Tel Aviv 'congestion tax' is still far from implementation stage

Knesset research suggests that the program is still at least several years away from implementation.

traffic 224 (photo credit: Ariel Jerozolimski)
traffic 224
(photo credit: Ariel Jerozolimski)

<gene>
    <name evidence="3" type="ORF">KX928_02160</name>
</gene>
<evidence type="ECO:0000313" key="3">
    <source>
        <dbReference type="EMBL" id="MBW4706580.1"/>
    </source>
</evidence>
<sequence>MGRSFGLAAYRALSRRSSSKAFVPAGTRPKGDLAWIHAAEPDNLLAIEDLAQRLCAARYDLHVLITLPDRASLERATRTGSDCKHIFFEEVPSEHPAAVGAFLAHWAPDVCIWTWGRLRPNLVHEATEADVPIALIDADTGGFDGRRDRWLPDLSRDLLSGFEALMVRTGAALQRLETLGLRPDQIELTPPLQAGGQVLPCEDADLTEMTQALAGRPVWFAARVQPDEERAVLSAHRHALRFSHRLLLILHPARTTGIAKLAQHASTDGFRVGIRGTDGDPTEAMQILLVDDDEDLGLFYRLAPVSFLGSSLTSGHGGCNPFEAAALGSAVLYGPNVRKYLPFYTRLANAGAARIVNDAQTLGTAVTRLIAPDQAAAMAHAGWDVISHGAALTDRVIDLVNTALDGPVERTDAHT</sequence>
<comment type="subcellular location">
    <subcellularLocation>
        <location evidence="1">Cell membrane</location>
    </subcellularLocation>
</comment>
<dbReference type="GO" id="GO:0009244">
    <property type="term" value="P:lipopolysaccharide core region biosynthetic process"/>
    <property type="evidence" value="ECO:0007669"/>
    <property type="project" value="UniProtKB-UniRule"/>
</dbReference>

Despite pronouncements that a "congestion tax" proposal in central Tel Aviv aimed at reducing traffic and pollution will be brought before the Knesset within three months, a Knesset research report suggests that the program is still at least several years away from implementation. The report was presented to the Knesset Internal Affairs and Environment Committee Wednesday during a first discussion of the proposed tax. The proposal for a congestion tax first emerged out of an inter-ministerial committee in 1999, but there has been little progress since. In 2004 the tenders for creating the program were issued. On Wednesday, Transportation Ministry Director-General Gideon Siterman told the committee the first small stage of their new proposal would be ready for implementation by the end of 2009. Committee Chair Ophir Paz-Pines (Labor) urged the ministry to have a bill proposal ready for the Knesset in three months. How much the tax would be and other details have yet to be worked out, but the ministry talked about potentially charging NIS 25-50 per car. While London implemented such a program six years ago and will even increase the tax on polluting cars in the near future, according to the report, bureaucratic wrangling has dragged out the planning process in all three similar proposals being considered for implementation in Tel Aviv. Three parallel proposals for dealing with the congestion have all been held up by arguments and objections from many of the parties involved, including government ministries and bus companies, the report claimed. One proposal calls for preventing diesel vehicles, which produce a larger share of air pollution, from entering an area that would run from Sderot Ben-Gurion to Rehov Shenkin north to south, and east to west from Rehov Ibn Gvirol to Rehov Ben-Yehuda. Trucks and buses generally run on diesel as opposed to private vehicles. The bus companies have provisionally agreed but are still working out the details. The Transportation Ministry has objected to the proposal for several reasons, not least of which is the lack of adequate public transportation to compensate for any reduction in bus service. Another plan calls for a tax on all vehicles entering central Tel Aviv in an attempt to reduce congestion. The congestion tax area would run from Sderot Rokach to Kibbutz Galuyot Way and from the Ayalon Highway to the sea. The third proposal - and the one the committee discussed - proposes a sliding tax based on the amount an individual's car pollutes. The pollution tax area would run from Sderot Ben-Gurion to Rehov Shenkin north to south and east to west from Rehov Yehuda Halevi to Ben Yehuda, with a proposed extension northward to Rehov Ussishkin. According to the report, that plan presupposes the introduction of the first line of the Tel Aviv light rail slated to open in 2013. The report noted that either of these two proposals was at least a few years away from implementation stage. While in Beijing, cars have been pulled off the road and factories closed to get the air pollution under control for the upcoming Olympics, processes in a democracy grind much slower.